A calendar spread is an income trade where the trader sells a near term option and buys a longer-dated option with the same strike price. Usually this is done with monthly options, but it can also be done with weeklies. They are long volatility trades so can be a nice addition to a portfolio as a way to offset some short vega.

    By GavinMcMaster,

    • 0 comments
    • 679 views
  • 3 Principles to a Successful Investment Experience

    Although not an exhaustive list, what I’ll present in this article are three core principles that overwhelmingly stack the odds of a successful long-term investment experience in your favor. These three principles are asset allocation, diversification, and rebalancing.

    By Jesse,

    • 0 comments
    • 463 views
  • Important Tips For First Time Currency Traders

    Diversifying your portfolio is important for all investors, and currency investments are a great way to do that. However, there are a lot of misconceptions and common mistakes that first time currency investors make, and this leads to big losses.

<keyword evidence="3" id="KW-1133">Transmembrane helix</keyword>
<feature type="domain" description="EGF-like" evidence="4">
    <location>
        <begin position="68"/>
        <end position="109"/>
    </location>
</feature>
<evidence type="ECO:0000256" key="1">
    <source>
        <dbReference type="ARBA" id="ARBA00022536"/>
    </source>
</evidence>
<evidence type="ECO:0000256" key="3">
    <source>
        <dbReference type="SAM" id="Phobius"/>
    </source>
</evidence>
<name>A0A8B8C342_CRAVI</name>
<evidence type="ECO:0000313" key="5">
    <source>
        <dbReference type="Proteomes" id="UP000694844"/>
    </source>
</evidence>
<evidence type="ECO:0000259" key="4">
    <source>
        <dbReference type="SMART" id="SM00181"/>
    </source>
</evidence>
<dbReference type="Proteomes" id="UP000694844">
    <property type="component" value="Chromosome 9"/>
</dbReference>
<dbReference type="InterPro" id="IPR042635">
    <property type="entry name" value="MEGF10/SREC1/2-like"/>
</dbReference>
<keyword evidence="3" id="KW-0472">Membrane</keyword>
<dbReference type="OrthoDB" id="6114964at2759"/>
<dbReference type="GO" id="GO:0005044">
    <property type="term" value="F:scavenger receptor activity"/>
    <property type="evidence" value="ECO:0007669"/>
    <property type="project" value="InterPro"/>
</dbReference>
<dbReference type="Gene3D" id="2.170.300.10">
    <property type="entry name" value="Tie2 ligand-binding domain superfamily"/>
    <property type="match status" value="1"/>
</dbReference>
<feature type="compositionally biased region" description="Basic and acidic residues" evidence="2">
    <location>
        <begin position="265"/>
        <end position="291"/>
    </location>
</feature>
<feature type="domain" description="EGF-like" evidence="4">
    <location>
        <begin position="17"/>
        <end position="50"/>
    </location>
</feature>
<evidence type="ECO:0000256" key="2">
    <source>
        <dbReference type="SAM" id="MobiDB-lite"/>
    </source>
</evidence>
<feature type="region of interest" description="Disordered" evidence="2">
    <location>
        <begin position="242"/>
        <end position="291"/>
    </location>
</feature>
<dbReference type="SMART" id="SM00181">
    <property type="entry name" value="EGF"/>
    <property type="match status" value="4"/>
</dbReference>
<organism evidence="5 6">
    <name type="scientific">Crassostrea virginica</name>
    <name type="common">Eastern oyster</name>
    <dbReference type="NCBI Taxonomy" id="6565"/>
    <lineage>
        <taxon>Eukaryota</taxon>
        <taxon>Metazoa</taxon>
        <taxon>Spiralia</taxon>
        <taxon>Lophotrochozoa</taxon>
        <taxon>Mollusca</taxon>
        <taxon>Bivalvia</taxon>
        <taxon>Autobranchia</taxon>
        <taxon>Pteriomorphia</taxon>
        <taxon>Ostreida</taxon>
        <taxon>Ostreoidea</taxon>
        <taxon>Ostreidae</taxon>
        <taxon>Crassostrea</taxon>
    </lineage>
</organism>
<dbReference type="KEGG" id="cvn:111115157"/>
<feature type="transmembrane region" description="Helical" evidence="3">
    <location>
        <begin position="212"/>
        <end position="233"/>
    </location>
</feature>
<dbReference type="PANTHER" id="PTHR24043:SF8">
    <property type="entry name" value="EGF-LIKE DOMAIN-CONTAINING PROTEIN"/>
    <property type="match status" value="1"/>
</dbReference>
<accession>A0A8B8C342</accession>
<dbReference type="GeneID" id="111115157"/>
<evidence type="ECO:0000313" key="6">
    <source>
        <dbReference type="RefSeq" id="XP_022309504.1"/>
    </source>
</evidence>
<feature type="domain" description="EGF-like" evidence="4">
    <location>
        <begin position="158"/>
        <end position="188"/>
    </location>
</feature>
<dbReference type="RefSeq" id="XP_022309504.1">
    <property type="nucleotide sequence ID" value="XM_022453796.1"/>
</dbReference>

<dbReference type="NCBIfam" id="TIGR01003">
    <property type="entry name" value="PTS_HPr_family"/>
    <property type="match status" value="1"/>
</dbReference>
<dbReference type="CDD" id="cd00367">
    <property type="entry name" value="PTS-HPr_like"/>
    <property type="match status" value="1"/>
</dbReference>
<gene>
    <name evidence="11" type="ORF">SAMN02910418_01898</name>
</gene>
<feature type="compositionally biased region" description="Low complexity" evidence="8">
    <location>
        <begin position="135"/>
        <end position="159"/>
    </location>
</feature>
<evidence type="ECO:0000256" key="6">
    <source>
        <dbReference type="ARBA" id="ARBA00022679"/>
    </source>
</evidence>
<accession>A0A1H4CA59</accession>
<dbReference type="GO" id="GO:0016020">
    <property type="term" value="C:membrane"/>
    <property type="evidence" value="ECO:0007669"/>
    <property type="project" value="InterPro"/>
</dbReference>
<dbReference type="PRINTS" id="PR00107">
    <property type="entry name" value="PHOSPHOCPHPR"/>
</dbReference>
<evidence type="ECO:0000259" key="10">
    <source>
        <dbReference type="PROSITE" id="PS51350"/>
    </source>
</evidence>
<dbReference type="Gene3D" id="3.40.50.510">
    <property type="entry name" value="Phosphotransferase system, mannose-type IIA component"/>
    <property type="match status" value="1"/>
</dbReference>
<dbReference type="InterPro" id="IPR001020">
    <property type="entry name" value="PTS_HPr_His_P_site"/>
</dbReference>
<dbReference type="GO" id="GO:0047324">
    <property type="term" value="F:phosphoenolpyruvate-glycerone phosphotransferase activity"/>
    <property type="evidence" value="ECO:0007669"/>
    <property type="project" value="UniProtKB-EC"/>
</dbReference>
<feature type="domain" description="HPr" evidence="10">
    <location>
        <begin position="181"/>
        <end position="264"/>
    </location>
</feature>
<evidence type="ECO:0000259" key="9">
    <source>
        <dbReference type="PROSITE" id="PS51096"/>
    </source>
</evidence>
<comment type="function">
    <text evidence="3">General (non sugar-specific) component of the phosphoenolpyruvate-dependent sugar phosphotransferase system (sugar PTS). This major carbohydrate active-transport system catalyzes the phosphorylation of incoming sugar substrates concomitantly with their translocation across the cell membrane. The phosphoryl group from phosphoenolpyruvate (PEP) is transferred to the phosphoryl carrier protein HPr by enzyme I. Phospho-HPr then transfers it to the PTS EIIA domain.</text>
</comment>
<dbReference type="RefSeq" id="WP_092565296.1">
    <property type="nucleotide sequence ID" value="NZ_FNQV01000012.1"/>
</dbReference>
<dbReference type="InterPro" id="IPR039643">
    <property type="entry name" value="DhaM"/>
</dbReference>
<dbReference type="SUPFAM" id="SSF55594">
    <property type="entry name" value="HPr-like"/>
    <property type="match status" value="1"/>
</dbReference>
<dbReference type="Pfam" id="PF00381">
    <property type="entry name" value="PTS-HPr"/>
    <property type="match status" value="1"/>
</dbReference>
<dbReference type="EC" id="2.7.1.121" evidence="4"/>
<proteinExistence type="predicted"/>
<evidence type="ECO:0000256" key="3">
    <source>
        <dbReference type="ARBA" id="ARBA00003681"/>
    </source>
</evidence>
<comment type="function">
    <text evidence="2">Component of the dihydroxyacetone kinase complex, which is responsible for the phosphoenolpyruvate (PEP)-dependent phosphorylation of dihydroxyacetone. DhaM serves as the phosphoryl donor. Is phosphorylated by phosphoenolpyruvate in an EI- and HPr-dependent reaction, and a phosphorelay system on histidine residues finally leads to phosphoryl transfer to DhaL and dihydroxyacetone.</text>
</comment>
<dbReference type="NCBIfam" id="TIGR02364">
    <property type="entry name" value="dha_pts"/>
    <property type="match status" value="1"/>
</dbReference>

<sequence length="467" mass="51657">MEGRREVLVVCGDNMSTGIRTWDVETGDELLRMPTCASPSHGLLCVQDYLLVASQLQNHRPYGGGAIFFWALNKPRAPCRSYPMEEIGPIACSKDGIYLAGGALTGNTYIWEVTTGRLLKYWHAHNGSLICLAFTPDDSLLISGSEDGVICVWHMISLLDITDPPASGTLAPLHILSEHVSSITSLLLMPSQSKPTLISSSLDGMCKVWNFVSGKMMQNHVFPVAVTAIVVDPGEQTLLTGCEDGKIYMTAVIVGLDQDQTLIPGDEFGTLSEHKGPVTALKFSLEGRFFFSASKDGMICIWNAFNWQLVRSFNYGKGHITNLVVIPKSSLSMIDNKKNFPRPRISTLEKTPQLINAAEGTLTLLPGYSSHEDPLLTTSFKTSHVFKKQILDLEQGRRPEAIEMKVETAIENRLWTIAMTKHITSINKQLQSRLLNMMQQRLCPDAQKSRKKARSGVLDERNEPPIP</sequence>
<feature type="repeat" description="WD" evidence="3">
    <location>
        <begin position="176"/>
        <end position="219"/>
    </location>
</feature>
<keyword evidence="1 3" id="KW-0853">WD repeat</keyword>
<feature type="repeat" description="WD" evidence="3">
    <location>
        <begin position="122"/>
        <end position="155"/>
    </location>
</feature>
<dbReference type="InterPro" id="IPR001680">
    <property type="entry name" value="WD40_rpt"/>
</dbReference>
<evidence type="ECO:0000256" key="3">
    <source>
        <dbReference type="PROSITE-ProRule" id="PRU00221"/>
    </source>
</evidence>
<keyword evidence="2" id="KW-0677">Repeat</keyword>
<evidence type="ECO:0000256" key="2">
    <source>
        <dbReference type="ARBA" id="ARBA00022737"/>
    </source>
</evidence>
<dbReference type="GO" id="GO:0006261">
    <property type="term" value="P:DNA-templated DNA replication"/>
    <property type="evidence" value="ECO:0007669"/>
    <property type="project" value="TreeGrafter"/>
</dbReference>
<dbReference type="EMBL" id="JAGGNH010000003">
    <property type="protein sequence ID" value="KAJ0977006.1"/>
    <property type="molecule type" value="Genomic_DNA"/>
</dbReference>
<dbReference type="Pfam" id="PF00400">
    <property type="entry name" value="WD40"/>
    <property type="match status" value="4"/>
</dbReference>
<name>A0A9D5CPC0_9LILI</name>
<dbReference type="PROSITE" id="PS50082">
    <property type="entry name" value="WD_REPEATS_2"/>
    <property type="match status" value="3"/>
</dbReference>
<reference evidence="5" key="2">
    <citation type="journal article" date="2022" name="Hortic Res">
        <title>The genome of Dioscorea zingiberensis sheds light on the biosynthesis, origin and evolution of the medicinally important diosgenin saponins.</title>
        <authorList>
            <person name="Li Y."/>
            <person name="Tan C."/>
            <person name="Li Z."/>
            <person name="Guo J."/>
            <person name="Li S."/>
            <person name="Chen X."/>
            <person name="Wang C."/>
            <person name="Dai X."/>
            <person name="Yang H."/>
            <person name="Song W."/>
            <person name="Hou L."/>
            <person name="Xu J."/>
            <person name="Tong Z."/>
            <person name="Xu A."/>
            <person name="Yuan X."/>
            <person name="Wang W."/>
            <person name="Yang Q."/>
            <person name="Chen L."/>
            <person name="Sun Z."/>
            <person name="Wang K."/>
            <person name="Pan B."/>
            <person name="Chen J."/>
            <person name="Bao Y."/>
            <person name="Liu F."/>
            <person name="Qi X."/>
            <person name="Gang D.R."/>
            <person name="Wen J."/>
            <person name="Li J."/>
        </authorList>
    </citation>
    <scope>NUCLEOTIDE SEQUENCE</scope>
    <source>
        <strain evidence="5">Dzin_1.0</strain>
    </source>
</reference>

By Kim,

    • 0 comments
    • 490 views
  • Iron Condors or Short Strangles?

    In my early option trading days, I favored selling iron condors over selling strangles. I thought that selling a strangle was too risky because the potential loss was “undefined”. I thought this made sense because this is what I’d hear from other people that were more experienced than I was.

    By Jesse,

    • 0 comments
    • 2,051 views

  Report Article

We want to hear from you!


Kim,

 

Correct me if I'm wrong but the second trade will become as risky of the 1st trade the close one gets to expiration? Besides, the gamma may be smaller for the 2nd trade but one has to hold the position longer which exposes us more market fluctuations. 

 

Hence, on the long run, is there any money to be made with iron condors?